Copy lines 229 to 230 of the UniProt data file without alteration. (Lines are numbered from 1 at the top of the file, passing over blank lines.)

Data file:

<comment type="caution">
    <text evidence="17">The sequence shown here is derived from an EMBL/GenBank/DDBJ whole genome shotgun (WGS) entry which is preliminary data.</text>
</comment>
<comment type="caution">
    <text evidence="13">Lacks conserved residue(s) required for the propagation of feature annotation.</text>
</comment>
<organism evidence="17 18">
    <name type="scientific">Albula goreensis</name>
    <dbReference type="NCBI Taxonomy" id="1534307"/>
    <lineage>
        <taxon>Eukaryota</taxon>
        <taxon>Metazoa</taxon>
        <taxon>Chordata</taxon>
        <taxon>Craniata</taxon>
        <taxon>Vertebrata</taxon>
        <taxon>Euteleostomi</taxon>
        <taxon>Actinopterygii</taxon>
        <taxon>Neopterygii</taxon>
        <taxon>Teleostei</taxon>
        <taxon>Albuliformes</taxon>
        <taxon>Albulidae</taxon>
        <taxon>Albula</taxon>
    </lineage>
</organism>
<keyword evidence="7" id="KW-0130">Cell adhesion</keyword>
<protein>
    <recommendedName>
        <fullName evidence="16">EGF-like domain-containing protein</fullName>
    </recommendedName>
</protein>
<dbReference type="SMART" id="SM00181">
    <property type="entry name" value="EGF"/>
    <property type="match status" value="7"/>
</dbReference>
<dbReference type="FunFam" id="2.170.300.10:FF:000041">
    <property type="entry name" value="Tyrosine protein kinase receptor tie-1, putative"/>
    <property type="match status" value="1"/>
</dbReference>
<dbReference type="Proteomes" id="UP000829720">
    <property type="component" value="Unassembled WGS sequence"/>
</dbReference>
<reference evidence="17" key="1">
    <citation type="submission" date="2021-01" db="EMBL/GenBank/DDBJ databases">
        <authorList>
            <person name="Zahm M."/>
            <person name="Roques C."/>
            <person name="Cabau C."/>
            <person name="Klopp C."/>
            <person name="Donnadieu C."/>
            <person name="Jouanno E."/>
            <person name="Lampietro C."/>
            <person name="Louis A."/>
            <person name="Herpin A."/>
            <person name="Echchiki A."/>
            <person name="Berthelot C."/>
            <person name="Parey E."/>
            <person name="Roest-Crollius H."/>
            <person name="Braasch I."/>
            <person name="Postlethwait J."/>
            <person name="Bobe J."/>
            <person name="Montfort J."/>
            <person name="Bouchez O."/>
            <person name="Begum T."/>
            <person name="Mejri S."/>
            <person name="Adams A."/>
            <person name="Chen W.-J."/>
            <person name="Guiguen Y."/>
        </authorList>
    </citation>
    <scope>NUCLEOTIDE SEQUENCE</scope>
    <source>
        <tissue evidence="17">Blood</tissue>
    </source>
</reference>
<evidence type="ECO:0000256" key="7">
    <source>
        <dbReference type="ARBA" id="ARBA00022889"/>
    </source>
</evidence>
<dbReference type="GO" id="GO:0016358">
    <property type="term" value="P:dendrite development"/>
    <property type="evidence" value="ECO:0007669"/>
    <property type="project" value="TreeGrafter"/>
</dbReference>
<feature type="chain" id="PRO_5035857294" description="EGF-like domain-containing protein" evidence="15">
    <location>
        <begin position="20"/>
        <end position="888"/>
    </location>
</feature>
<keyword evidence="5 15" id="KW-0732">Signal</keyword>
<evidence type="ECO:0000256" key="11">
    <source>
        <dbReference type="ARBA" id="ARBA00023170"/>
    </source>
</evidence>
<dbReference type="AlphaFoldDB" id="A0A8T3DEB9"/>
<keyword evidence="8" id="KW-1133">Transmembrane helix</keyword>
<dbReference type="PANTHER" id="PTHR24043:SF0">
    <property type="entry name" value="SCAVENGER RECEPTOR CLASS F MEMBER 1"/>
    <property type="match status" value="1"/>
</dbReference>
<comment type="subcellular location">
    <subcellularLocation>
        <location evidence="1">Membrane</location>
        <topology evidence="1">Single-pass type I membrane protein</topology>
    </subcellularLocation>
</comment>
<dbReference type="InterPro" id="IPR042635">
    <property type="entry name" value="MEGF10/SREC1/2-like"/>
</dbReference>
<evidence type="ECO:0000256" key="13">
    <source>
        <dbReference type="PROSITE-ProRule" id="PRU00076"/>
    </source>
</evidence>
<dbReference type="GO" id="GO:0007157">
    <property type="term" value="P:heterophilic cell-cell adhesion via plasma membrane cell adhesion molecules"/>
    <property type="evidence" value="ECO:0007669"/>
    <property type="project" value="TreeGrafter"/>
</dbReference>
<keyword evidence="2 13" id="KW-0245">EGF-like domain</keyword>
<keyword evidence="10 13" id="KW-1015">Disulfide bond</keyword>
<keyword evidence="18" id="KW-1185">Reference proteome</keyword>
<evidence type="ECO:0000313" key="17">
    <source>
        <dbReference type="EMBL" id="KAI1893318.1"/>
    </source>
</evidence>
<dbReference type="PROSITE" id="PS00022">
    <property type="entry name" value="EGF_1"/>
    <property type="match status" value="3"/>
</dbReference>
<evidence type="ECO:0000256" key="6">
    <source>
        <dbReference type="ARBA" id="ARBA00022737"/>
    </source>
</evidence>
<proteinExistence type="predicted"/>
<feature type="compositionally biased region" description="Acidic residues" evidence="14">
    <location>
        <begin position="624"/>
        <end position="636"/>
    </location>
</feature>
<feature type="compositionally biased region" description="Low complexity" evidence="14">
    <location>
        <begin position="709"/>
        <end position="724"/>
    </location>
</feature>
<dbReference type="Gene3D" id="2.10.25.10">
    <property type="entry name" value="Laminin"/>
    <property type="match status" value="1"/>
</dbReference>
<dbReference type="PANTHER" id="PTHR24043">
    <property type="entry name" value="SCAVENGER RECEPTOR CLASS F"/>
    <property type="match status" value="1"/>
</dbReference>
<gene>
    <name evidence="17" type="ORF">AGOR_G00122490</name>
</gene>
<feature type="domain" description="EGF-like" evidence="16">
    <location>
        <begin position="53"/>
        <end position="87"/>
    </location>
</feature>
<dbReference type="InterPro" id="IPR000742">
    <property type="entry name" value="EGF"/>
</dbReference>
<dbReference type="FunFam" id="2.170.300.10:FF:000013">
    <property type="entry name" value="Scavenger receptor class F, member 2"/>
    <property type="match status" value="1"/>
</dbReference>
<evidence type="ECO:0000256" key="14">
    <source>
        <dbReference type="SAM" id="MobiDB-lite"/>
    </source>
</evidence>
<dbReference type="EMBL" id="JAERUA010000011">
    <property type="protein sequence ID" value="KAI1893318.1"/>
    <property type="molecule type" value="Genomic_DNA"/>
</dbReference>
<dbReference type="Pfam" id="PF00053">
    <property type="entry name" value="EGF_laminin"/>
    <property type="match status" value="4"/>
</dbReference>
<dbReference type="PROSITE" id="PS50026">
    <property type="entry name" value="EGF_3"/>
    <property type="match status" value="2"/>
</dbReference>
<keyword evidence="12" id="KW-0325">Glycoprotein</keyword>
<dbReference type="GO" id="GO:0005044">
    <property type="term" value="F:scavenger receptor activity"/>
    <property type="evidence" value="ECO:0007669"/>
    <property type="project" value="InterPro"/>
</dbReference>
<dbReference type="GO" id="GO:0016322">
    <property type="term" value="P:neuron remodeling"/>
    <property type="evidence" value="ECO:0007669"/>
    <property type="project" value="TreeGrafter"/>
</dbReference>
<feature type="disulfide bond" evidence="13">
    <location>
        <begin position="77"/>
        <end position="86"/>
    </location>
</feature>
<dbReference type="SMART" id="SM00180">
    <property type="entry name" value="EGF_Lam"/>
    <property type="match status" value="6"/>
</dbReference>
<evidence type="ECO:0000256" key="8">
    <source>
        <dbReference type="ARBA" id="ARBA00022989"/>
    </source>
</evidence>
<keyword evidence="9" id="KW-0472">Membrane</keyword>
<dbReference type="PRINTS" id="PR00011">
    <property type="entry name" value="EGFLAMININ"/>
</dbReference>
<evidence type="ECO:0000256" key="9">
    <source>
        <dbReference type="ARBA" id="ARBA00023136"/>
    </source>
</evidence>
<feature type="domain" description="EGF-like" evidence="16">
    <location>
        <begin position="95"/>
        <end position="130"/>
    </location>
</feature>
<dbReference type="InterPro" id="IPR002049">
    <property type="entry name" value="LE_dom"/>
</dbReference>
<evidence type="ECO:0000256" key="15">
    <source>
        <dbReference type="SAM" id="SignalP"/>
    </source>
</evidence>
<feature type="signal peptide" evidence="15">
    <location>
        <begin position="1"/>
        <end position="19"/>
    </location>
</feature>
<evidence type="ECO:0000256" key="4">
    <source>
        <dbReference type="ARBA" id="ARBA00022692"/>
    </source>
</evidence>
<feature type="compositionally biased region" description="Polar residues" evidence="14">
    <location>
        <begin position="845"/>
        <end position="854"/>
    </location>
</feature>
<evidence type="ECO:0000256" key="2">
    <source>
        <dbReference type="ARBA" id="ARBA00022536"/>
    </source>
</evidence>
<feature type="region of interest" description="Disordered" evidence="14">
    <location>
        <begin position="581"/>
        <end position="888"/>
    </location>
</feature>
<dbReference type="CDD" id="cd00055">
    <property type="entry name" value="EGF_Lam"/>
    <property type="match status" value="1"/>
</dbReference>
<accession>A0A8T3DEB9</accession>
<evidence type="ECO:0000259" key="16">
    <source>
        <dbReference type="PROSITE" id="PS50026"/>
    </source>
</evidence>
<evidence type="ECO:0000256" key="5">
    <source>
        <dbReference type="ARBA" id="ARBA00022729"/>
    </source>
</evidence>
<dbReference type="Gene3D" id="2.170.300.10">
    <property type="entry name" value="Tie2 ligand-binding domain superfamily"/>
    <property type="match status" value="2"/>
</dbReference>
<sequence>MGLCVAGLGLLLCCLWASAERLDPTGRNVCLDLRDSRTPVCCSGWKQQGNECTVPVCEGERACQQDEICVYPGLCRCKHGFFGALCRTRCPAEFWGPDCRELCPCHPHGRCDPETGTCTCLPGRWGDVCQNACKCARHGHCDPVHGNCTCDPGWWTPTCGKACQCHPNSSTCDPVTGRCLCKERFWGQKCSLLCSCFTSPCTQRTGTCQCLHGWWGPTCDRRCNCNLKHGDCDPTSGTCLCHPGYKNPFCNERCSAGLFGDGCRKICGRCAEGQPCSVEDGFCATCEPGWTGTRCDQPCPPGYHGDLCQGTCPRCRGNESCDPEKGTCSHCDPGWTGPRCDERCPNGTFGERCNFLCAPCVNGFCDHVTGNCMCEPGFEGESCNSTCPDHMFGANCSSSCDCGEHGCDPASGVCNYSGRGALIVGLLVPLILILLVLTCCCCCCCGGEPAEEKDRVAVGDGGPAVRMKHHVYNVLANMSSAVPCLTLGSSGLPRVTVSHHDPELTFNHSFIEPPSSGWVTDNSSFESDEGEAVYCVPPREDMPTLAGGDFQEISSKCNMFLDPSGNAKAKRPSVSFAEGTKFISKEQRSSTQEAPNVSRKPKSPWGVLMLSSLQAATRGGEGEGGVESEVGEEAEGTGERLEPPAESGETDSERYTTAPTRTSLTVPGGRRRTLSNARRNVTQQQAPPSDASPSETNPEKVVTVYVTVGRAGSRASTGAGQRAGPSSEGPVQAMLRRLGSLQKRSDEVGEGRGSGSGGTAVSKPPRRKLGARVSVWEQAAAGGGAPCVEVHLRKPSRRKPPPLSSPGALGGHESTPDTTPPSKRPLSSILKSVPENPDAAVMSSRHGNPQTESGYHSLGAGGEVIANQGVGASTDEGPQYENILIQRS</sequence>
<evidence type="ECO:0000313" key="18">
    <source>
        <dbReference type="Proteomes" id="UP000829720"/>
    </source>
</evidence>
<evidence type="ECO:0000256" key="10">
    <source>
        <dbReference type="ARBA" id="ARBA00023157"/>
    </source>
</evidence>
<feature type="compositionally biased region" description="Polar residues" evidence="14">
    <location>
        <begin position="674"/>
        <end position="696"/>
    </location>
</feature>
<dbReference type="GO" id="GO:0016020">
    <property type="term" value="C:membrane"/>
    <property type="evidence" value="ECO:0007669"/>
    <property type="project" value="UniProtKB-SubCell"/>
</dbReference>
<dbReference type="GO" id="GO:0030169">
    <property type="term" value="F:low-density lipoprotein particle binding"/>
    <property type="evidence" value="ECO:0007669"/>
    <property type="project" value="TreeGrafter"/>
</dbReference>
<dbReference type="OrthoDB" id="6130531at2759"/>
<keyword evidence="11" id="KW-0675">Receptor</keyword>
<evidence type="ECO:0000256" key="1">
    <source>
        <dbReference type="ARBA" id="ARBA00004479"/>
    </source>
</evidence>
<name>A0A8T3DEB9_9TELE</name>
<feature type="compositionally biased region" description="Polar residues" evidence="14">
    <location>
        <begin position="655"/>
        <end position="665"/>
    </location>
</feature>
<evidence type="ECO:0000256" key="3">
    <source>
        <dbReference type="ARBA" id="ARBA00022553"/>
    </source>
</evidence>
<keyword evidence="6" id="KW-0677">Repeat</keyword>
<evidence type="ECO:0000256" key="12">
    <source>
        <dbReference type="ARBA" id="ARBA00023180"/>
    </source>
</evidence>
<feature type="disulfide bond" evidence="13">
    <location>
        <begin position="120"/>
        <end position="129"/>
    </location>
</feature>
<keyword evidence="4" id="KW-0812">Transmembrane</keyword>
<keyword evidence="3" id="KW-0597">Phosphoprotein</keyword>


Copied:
    <location>
        <begin position="95"/>